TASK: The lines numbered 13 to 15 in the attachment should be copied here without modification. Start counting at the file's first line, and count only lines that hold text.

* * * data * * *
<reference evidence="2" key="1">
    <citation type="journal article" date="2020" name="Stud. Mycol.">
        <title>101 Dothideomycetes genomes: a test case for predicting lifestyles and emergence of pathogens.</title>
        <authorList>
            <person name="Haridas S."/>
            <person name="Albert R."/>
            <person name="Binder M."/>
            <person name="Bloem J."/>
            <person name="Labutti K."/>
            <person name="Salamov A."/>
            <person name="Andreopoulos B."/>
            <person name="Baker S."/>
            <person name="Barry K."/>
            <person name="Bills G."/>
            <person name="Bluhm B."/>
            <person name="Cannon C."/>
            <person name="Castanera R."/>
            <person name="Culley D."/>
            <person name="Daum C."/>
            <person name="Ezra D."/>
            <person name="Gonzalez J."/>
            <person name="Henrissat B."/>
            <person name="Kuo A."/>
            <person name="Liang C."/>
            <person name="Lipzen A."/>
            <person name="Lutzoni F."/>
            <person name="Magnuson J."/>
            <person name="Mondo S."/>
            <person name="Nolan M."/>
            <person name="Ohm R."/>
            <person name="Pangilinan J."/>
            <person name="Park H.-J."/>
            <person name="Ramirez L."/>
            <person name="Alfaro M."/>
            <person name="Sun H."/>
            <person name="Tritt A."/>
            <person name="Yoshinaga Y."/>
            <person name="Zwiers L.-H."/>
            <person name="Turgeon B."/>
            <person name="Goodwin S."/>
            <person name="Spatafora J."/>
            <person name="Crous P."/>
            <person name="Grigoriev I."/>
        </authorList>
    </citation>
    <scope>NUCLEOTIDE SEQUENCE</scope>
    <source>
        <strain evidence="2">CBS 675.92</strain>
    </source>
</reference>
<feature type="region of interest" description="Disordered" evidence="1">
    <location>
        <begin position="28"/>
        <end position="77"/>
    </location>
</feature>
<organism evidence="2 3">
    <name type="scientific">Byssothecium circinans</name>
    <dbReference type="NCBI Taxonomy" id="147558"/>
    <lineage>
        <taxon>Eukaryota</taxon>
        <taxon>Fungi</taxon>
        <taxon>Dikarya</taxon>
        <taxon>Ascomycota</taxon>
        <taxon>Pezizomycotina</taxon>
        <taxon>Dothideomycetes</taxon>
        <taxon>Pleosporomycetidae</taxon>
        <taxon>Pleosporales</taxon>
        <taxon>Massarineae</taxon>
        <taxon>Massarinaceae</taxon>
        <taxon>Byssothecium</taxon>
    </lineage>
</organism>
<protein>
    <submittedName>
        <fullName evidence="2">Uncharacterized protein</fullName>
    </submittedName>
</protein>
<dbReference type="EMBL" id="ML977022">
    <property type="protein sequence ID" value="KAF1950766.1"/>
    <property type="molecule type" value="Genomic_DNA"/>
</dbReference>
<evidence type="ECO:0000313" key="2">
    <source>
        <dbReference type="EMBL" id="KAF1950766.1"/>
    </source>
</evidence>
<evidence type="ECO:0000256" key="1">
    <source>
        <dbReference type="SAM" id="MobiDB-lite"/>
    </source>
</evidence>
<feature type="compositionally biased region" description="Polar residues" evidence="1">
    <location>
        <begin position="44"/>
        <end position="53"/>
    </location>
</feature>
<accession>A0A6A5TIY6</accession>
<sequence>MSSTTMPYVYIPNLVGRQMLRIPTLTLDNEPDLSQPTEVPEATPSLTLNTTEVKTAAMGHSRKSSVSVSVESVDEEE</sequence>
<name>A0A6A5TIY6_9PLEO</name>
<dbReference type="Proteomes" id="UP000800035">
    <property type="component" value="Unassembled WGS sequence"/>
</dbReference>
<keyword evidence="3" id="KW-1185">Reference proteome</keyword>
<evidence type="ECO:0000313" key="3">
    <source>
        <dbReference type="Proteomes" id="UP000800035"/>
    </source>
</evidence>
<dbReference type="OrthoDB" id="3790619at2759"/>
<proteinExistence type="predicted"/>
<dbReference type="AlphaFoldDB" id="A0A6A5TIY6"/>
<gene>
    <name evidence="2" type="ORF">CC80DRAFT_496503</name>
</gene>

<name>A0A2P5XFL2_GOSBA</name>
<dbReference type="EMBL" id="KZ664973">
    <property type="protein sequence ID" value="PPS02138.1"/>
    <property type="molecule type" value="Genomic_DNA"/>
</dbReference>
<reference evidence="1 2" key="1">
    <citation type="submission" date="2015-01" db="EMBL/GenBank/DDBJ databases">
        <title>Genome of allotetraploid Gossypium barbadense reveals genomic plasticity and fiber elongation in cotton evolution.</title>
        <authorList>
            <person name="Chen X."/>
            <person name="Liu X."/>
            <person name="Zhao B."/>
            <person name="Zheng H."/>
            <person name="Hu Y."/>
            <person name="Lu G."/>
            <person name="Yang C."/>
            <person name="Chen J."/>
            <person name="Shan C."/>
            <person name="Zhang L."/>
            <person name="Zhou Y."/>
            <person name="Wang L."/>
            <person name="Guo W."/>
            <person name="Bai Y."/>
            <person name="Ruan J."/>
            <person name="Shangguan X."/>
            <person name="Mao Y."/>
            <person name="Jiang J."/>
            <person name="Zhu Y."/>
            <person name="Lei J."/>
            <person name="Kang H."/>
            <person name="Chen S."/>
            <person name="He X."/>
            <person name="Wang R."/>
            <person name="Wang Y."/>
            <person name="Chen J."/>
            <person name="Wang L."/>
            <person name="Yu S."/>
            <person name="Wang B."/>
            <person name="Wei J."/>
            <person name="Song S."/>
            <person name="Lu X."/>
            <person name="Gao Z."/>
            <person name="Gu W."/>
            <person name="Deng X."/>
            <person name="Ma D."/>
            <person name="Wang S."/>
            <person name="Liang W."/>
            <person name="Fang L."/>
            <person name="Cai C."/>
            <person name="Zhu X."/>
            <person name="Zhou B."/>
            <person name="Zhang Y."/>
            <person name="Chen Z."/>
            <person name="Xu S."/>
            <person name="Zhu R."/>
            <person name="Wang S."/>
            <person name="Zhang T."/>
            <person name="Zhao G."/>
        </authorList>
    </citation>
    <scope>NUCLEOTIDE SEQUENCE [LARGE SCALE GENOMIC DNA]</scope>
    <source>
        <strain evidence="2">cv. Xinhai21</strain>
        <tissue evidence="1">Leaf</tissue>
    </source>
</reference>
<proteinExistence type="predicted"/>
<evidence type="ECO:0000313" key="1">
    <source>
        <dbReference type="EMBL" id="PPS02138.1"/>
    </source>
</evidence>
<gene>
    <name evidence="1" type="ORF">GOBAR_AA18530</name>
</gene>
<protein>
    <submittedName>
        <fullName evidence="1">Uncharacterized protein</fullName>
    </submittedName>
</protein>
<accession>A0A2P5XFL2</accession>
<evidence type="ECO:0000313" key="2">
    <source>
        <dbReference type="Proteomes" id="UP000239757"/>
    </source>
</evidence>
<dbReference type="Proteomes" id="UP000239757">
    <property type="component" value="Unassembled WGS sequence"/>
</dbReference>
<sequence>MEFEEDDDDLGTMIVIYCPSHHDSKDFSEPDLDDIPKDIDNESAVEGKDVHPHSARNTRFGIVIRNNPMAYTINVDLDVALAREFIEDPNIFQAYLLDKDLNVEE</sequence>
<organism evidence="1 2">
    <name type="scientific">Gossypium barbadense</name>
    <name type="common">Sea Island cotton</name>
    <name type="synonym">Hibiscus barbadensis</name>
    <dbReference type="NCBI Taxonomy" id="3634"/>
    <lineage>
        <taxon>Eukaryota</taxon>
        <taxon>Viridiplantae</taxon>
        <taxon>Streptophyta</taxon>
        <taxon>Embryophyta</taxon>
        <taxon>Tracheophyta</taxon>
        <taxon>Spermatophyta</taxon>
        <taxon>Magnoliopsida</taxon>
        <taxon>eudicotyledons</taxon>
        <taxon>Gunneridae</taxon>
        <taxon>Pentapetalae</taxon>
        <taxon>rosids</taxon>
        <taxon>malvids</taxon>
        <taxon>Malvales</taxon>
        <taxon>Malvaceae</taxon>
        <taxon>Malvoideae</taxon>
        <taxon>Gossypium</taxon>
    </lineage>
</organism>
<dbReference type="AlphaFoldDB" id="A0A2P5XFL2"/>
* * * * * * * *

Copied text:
            <person name="Barry K."/>
            <person name="Bills G."/>
            <person name="Bluhm B."/>